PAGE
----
Andy Murray plays down Wimbledon roof complaints

Andy Murray again found life tougher than expected under the Centre Court roof at Wimbledon but the British number one's only complaint was that it makes things too perfect.

The world number four was a heavy favourite to beat Daniel Gimeno-Traver in round one but he was given a real battle for a set and a half by an opponent playing inspired tennis, before reeling off 15 games in a row to triumph 4-6 6-3 6-0 6-0.



It was Murray's second time playing under the roof after he and Stanislas Wawrinka contested the first complete match indoors in 2009.



On that occasion the Scot struggled with the conditions and needed five sets to come through, but he insisted the experience is different rather than unpleasant.



Murray said: "Last time I made a comment on it and for some reason it came out (in the press) as I hated it - I never said that. The roof changes the conditions.



"If anything it's almost too perfect. There's no wind, no sun, no elements to contend with. It's different grass-court tennis.



"And, like you saw in the first set, he was able to hit a lot of huge forehands, which it's normally harder to do when it's a little bit breezy outside or whatever.



"It definitely slows the court down a little bit. But it was a good match. I thought it was a good standard of match and a good atmosphere in there as well."



Gimeno-Traver, the Spanish number 11 at 59th in the world, had won only four games in their previous meeting in Valencia two years ago but for much of the first two sets an upset really did look possible.



The 25-year-old was pinning Murray back with huge groundstrokes and nailing his serve when he needed to, and it was not until the fourth seed broke for 5-3 in the second set that he could afford to relax in any way.



That was certainly the turning point, with Gimeno-Traver sensing his chance had gone and Murray starting to fire winners at will, and it was to the Scot's credit that he wrapped up victory in such decisive fashion.



The match proved a perfect test of his resolve to keep his frustration in check on court, and Murray, who next faces either Tobias Kamke or Blaz Kavcic, passed with flying colours.



He added: "It was tough because I was having quite a lot of chances and I wasn't able to convert any of them for the first set and a half.



"And then I did get myself fired up when I managed to get the break, and after that I didn't lose a game. So I did a good job of that and it's something that I need to keep on improving on because the matches are going to get tougher. I'm going to go through a lot of those situations during the tournament."



Caption competition
Caption competition
  • Get to the point
Latest stories from i100
Have you tried new the Independent Digital Edition apps?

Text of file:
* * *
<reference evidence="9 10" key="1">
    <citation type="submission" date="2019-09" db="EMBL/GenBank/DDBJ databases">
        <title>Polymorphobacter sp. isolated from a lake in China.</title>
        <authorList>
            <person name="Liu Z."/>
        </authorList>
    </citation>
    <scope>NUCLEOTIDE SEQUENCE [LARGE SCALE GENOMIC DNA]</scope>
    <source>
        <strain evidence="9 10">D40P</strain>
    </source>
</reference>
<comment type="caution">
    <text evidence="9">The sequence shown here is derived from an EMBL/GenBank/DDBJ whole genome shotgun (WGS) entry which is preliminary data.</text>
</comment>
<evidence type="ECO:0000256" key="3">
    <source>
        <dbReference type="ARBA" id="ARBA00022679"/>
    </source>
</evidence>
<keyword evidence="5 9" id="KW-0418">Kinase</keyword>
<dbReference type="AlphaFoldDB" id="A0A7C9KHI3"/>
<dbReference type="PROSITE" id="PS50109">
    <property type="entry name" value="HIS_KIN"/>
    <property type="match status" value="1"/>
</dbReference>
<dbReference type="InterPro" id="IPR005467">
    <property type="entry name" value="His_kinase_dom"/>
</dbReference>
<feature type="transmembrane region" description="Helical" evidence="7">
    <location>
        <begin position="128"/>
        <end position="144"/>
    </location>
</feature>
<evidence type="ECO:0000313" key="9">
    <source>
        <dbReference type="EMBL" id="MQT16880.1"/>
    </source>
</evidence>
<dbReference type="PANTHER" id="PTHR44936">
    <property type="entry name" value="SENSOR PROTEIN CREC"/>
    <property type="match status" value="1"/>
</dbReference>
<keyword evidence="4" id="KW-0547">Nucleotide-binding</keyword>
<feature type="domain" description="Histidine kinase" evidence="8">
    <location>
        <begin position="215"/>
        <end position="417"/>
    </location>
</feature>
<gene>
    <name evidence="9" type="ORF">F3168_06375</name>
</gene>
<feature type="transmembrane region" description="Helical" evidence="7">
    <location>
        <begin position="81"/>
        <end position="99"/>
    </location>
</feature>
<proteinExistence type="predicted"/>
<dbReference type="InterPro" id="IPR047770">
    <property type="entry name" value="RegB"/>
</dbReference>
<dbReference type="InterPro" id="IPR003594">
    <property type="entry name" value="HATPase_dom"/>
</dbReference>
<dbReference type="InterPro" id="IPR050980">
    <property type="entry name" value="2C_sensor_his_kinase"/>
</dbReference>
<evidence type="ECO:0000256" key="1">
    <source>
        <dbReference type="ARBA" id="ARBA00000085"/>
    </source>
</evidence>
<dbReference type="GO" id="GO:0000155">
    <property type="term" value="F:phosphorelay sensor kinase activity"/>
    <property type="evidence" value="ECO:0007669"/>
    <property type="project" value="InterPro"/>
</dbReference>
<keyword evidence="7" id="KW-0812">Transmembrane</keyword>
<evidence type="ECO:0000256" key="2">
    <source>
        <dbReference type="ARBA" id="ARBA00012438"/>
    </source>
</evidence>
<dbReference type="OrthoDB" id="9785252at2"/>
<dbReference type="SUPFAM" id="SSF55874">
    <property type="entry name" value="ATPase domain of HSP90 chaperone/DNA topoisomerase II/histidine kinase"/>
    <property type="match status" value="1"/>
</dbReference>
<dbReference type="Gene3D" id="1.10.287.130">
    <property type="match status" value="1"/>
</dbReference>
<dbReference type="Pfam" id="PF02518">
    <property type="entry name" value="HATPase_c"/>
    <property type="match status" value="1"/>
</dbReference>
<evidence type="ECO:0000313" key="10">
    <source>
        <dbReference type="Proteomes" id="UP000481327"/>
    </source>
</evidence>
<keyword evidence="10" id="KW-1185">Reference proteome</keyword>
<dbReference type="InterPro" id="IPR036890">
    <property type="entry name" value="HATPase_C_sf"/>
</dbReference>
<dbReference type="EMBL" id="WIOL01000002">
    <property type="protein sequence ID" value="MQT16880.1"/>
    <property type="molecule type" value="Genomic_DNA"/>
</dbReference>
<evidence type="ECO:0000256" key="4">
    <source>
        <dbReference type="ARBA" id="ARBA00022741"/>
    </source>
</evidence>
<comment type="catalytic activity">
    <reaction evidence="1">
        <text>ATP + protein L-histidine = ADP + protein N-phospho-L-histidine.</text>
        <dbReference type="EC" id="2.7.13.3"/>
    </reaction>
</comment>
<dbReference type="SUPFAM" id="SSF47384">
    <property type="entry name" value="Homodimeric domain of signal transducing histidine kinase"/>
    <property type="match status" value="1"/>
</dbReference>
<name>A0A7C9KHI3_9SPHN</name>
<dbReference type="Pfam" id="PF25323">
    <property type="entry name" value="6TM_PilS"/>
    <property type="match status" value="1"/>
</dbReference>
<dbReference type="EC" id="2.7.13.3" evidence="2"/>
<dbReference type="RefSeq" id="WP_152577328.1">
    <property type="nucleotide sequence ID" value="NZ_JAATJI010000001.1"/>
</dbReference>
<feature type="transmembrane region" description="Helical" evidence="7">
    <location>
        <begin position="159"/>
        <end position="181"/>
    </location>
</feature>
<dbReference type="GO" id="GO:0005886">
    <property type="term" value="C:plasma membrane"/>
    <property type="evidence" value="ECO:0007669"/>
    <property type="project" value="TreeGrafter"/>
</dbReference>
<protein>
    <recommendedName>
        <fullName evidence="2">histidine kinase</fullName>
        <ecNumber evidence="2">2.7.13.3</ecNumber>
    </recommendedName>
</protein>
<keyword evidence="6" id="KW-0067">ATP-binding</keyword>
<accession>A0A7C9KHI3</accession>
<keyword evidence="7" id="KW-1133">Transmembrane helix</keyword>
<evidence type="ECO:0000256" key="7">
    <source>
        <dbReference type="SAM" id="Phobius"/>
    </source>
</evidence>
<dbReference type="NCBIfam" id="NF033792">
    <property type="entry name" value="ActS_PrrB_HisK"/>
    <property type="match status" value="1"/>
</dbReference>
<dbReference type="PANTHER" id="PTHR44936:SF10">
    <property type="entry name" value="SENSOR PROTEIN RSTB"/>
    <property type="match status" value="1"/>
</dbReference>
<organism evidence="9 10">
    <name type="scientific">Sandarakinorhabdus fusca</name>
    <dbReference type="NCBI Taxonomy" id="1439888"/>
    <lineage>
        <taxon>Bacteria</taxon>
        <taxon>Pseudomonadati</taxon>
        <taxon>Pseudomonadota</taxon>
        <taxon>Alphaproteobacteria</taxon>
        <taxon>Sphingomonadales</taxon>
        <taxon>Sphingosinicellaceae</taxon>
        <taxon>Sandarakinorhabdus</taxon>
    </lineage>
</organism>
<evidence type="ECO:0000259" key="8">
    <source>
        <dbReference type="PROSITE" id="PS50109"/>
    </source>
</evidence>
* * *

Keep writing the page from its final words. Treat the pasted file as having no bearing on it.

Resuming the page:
Daily Quiz
Independent Dating
and  

By clicking 'Search' you
are agreeing to our
Terms of Use.

Fishing for votes with Nigel Farage: The Ukip leader shows how he can work an audience as he casts his line to the disaffected of Grimsby

Fishing is on Nigel Farage's mind

Ukip leader casts a line to the disaffected
Who is bombing whom in the Middle East? It's amazing they don't all hit each other

Who is bombing whom in the Middle East?

Robert Fisk untangles the countries and factions
China's influence on fashion: At the top of the game both creatively and commercially

China's influence on fashion

At the top of the game both creatively and commercially
Lord O’Donnell: Former cabinet secretary on the election and life away from the levers of power

The man known as GOD has a reputation for getting the job done

Lord O'Donnell's three principles of rule
Rainbow shades: It's all bright on the night

Rainbow shades

It's all bright on the night
'It was first time I had ever tasted chocolate. I kept a piece, and when Amsterdam was liberated, I gave it to the first Allied soldier I saw'

Bread from heaven

Dutch survivors thank RAF for World War II drop that saved millions
Britain will be 'run for the wealthy and powerful' if Tories retain power - Labour

How 'the Axe' helped Labour

UK will be 'run for the wealthy and powerful' if Tories retain power
Rare and exclusive video shows the horrific price paid by activists for challenging the rule of jihadist extremists in Syria

The price to be paid for challenging the rule of extremists

A revolution now 'consuming its own children'
Welcome to the world of Megagames

Welcome to the world of Megagames

300 players take part in Watch the Skies! board game in London
'Nymphomaniac' actress reveals what it was really like to star in one of the most explicit films ever

Charlotte Gainsbourg on 'Nymphomaniac'

Starring in one of the most explicit films ever
Robert Fisk in Abu Dhabi: The Emirates' out-of-sight migrant workers helping to build the dream projects of its rulers

Robert Fisk in Abu Dhabi

The Emirates' out-of-sight migrant workers helping to build the dream projects of its rulers
Vince Cable interview: Charging fees for employment tribunals was 'a very bad move'

Vince Cable exclusive interview

Charging fees for employment tribunals was 'a very bad move'
Iwan Rheon interview: Game of Thrones star returns to his Welsh roots to record debut album

Iwan Rheon is returning to his Welsh roots

Rheon is best known for his role as the Bastard of Bolton. It's gruelling playing a sadistic torturer, he tells Craig McLean, but it hasn't stopped him recording an album of Welsh psychedelia
Morne Hardenberg interview: Cameraman for BBC's upcoming show Shark on filming the ocean's most dangerous predator

It's time for my close-up

Meet the man who films great whites for a living
Increasing numbers of homeless people in America keep their mobile phones on the streets

Homeless people keep mobile phones

A homeless person with a smartphone is a common sight in the US. And that's creating a network where the 'hobo' community can share information - and fight stigma - like never before